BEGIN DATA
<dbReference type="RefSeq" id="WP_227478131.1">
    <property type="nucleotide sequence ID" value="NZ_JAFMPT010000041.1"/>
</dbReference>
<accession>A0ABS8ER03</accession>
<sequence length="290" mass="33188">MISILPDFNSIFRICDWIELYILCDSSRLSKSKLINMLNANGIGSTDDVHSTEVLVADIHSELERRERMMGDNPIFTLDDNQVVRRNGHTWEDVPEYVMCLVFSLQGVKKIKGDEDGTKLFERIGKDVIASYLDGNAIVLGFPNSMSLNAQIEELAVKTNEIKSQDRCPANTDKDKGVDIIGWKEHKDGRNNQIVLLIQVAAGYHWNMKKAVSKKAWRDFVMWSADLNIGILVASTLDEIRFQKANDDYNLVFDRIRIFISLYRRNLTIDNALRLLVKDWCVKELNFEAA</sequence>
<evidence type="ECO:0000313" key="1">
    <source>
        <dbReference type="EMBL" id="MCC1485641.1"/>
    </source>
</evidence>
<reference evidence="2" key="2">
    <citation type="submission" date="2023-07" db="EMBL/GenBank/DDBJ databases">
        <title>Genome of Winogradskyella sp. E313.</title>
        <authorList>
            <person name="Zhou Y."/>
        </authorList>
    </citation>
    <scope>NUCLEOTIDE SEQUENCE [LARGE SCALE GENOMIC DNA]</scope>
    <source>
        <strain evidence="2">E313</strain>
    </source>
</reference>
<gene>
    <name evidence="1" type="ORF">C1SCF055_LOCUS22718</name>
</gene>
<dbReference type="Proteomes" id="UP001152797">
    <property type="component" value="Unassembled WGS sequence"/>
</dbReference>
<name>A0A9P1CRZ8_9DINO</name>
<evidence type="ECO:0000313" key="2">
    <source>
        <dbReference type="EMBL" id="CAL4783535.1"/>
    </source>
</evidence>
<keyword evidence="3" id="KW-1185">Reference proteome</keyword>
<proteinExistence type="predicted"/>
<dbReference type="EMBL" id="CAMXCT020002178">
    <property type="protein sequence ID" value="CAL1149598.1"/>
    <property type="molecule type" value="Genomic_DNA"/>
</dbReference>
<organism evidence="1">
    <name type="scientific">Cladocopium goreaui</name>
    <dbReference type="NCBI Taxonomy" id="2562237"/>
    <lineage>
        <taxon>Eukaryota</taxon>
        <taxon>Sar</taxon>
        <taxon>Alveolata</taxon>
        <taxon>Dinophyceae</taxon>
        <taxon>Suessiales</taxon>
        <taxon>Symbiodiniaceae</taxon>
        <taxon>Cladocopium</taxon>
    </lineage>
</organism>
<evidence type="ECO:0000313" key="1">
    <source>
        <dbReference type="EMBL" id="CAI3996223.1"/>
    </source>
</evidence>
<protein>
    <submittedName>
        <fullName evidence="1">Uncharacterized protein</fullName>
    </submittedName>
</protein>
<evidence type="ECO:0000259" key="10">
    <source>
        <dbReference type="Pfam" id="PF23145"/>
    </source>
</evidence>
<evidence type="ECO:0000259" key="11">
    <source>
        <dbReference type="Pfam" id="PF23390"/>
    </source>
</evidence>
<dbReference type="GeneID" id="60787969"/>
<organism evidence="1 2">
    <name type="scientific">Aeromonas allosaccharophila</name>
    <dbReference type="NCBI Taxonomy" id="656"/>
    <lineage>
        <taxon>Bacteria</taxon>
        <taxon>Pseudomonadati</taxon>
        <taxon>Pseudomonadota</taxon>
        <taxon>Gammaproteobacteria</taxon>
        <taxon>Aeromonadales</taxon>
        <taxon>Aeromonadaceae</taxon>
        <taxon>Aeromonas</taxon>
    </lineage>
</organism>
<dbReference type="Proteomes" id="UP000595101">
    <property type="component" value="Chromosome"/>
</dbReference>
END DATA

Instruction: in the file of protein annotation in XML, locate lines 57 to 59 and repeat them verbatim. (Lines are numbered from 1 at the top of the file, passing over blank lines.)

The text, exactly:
    </source>
</evidence>
<protein>